Wangsness, Globe Staff
Senator Edward M. Kennedy's office has begun convening a series of meetings involving a wide array of healthcare specialists to begin laying the groundwork for a new attempt to provide universal healthcare, according to participants.
The discussions signal that Kennedy, who instructed aides to begin holding the meetings while he is in Massachusetts undergoing treatment for brain cancer, intends to work vigorously to build bipartisan support for a major healthcare initiative when he returns to Washington in the fall.
Those involved in the discussions said Kennedy believes it is extremely important to move as quickly as possible on overhauling the healthcare system after the next president takes office in January in order to capitalize on the momentum behind a new administration.
Kennedy was an early endorser of Senator Barack Obama, the presumptive Democratic presidential nominee who is also a member of the Committee on Health, Education, Labor and Pensions, which Kennedy chairs.
Obama's Senate staff has attended the roundtable discussions. If Obama is elected, Kennedy's effort to identify points of agreement among senators could smooth the way for the new administration to press ahead on universal healthcare, which Obama has promised to implement within four years.
The last time a national healthcare plan was attempted, under President Clinton in 1993, the presidential panel charged with devising a proposal was widely criticized for not consulting enough with Congress, and protracted disagreements erupted, delaying its progress for months and ultimately resulting in its demise. Kennedy's effort appears to be designed to identify areas of common ground between Democrats and Republicans, business and labor, providers and insurers, and others before the new president takes office.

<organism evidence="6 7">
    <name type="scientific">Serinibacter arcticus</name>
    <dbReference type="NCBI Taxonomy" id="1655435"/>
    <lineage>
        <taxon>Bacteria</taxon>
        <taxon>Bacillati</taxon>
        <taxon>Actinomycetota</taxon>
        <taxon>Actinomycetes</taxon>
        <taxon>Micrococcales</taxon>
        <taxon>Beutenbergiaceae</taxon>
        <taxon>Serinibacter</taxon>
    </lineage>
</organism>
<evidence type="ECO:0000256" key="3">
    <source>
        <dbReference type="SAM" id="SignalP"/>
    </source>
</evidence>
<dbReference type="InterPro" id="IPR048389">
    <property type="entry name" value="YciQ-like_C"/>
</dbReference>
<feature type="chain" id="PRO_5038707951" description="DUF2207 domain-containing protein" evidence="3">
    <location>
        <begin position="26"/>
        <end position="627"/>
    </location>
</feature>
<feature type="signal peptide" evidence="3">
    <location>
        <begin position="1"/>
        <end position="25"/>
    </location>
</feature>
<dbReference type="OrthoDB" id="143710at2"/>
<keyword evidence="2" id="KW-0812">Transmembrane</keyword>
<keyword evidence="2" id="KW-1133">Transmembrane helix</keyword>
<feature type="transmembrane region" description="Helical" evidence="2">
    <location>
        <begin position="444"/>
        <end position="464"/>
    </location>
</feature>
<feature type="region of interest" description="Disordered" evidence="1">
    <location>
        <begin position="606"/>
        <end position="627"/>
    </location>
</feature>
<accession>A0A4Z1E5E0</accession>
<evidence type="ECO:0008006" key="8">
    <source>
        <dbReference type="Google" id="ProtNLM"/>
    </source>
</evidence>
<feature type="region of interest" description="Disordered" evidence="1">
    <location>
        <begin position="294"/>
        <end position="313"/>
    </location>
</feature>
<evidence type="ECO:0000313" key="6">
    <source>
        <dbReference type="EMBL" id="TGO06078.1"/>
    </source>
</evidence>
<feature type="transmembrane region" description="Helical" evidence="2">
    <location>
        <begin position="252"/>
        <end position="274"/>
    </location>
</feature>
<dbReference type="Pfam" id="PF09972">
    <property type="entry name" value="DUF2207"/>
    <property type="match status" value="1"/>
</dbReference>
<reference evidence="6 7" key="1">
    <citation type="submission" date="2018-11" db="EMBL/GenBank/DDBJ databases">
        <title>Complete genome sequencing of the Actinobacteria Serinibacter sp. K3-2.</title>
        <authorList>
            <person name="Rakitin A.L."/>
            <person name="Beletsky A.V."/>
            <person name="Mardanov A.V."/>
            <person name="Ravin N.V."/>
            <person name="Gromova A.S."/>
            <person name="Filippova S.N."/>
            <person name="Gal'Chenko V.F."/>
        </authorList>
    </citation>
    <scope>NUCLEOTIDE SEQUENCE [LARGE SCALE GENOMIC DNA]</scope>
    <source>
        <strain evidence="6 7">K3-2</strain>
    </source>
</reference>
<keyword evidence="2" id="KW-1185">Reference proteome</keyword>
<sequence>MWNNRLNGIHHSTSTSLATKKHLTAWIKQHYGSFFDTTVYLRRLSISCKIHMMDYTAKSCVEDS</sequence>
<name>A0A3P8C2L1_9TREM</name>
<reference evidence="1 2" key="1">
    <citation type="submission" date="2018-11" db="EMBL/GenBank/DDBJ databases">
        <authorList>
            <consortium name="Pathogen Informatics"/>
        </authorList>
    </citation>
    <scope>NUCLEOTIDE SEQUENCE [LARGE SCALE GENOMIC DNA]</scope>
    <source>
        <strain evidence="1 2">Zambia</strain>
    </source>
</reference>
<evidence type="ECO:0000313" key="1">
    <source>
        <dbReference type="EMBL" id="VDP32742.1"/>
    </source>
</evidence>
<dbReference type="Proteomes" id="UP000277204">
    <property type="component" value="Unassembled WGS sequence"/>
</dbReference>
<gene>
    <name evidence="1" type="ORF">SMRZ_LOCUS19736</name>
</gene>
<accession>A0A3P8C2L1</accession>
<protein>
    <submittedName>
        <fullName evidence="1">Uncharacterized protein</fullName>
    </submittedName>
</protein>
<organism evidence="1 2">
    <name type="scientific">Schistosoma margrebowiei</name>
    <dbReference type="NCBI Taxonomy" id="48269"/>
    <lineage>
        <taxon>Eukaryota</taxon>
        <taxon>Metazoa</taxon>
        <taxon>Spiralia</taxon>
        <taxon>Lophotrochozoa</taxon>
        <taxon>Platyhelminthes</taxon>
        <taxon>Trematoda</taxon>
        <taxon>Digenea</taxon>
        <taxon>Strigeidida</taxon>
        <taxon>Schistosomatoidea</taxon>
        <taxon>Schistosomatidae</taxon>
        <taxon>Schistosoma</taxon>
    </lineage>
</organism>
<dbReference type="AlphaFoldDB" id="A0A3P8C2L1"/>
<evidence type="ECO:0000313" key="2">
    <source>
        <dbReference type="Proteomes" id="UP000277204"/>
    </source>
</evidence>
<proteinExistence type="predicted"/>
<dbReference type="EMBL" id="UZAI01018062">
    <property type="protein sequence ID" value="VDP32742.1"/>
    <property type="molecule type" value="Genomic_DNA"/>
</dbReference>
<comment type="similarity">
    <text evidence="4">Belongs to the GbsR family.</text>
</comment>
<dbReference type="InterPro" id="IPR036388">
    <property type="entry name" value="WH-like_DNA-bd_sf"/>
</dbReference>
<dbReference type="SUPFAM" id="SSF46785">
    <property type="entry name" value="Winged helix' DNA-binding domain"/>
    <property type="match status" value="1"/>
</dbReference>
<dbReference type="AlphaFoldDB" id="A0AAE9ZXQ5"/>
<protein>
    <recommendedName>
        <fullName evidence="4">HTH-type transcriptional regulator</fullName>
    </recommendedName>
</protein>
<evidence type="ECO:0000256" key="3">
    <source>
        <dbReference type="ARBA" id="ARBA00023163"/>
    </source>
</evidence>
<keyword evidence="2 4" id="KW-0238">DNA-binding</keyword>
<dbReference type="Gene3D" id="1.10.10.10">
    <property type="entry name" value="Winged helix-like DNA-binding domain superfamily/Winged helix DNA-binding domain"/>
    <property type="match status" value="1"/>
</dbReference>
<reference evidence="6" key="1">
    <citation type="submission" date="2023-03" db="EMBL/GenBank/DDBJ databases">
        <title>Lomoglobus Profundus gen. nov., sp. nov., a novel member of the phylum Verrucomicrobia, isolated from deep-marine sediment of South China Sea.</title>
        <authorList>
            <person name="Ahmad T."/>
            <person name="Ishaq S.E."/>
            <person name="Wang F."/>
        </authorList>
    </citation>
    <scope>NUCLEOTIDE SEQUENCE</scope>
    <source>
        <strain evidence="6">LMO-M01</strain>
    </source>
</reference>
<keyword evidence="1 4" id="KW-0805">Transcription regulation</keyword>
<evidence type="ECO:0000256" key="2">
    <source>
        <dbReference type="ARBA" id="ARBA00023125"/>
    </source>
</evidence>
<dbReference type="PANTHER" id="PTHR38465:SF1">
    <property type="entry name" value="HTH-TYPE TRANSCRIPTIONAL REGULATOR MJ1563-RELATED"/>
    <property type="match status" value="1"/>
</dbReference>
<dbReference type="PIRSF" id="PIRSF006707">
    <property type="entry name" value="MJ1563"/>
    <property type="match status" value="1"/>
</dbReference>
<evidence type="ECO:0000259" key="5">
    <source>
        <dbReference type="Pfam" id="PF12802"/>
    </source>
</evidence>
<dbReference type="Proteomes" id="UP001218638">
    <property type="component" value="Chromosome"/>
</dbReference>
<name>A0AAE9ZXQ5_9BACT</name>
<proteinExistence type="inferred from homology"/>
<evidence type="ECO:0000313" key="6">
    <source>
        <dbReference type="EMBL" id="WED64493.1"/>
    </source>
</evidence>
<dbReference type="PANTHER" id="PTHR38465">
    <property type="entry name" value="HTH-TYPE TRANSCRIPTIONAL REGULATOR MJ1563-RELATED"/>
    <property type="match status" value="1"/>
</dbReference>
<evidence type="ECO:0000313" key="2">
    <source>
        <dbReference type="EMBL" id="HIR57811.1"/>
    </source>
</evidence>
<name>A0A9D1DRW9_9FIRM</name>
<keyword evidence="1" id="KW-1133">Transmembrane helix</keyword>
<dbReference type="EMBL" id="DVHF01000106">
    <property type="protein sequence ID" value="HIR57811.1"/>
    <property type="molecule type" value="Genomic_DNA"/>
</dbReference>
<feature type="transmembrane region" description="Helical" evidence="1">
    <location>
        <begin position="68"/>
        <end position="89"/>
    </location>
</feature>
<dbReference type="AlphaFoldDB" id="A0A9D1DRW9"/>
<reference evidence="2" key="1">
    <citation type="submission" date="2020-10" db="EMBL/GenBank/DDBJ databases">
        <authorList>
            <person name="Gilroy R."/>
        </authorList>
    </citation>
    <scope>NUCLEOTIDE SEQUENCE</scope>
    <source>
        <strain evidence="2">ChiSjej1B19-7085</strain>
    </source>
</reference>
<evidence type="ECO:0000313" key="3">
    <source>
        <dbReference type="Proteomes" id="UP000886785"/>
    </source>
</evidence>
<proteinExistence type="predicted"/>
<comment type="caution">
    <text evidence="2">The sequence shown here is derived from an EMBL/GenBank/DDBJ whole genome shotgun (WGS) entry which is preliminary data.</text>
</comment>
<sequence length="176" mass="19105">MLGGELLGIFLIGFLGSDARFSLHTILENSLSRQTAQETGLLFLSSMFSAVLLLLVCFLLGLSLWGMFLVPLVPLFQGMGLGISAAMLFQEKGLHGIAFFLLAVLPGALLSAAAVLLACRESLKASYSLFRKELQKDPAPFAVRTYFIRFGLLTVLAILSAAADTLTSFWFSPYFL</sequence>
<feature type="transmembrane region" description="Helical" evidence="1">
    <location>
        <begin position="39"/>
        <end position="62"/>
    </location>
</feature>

"The senator is trying to learn from health reform attempts in the past and to build a fair amount of consensus among his Senate colleagues, House colleagues, and the Obama campaign . . . and find a strategy that could carry with some momentum into the new administration," said Dr. Jay Himmelstein, a health policy specialist at University of Massachusetts Medical School and a former Kennedy staff member who has been involved in the talks.
The initiative also suggests that Kennedy, who has made healthcare his signature issue in his 45-year Senate career and who is fighting an aggressive brain tumor, is considering his legacy as a new administration arrives in Washington - a moment many see as the best chance for widespread changes in the healthcare system in 15 years.
"You have got to think this will be the Ted Kennedy Health Reform Act, because he's a beloved figure and he's championed the issue for so long," said John Rother, policy director for the AARP, which has been involved in the discussions. "There are a lot of unknowns right now, but what we do know obviously is he is very close to Obama, and he also has quite a network of health policy experts that he can draw from."